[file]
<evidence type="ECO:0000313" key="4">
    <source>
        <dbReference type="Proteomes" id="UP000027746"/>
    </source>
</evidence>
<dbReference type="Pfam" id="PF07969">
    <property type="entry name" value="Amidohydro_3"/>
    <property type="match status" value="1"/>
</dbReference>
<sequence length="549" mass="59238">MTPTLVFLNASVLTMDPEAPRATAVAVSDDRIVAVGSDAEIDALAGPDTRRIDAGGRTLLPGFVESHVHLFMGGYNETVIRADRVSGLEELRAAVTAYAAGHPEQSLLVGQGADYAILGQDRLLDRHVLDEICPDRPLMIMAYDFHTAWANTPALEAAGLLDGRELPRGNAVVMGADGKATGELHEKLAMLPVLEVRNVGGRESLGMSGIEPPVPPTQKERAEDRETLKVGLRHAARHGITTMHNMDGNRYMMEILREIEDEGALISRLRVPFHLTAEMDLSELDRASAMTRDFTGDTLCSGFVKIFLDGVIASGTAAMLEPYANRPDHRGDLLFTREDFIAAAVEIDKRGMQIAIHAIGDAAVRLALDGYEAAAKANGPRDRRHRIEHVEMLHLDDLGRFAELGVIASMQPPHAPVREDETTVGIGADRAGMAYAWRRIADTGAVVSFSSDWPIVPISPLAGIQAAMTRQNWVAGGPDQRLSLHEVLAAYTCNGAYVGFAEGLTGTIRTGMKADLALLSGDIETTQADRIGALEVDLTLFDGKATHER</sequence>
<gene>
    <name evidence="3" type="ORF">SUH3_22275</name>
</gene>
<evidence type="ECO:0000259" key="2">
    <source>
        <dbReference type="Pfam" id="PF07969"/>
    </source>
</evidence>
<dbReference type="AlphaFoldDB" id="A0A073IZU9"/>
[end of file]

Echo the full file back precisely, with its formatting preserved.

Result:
<evidence type="ECO:0000313" key="4">
    <source>
        <dbReference type="Proteomes" id="UP000027746"/>
    </source>
</evidence>
<dbReference type="Pfam" id="PF07969">
    <property type="entry name" value="Amidohydro_3"/>
    <property type="match status" value="1"/>
</dbReference>
<sequence length="549" mass="59238">MTPTLVFLNASVLTMDPEAPRATAVAVSDDRIVAVGSDAEIDALAGPDTRRIDAGGRTLLPGFVESHVHLFMGGYNETVIRADRVSGLEELRAAVTAYAAGHPEQSLLVGQGADYAILGQDRLLDRHVLDEICPDRPLMIMAYDFHTAWANTPALEAAGLLDGRELPRGNAVVMGADGKATGELHEKLAMLPVLEVRNVGGRESLGMSGIEPPVPPTQKERAEDRETLKVGLRHAARHGITTMHNMDGNRYMMEILREIEDEGALISRLRVPFHLTAEMDLSELDRASAMTRDFTGDTLCSGFVKIFLDGVIASGTAAMLEPYANRPDHRGDLLFTREDFIAAAVEIDKRGMQIAIHAIGDAAVRLALDGYEAAAKANGPRDRRHRIEHVEMLHLDDLGRFAELGVIASMQPPHAPVREDETTVGIGADRAGMAYAWRRIADTGAVVSFSSDWPIVPISPLAGIQAAMTRQNWVAGGPDQRLSLHEVLAAYTCNGAYVGFAEGLTGTIRTGMKADLALLSGDIETTQADRIGALEVDLTLFDGKATHER</sequence>
<gene>
    <name evidence="3" type="ORF">SUH3_22275</name>
</gene>
<evidence type="ECO:0000259" key="2">
    <source>
        <dbReference type="Pfam" id="PF07969"/>
    </source>
</evidence>
<dbReference type="AlphaFoldDB" id="A0A073IZU9"/>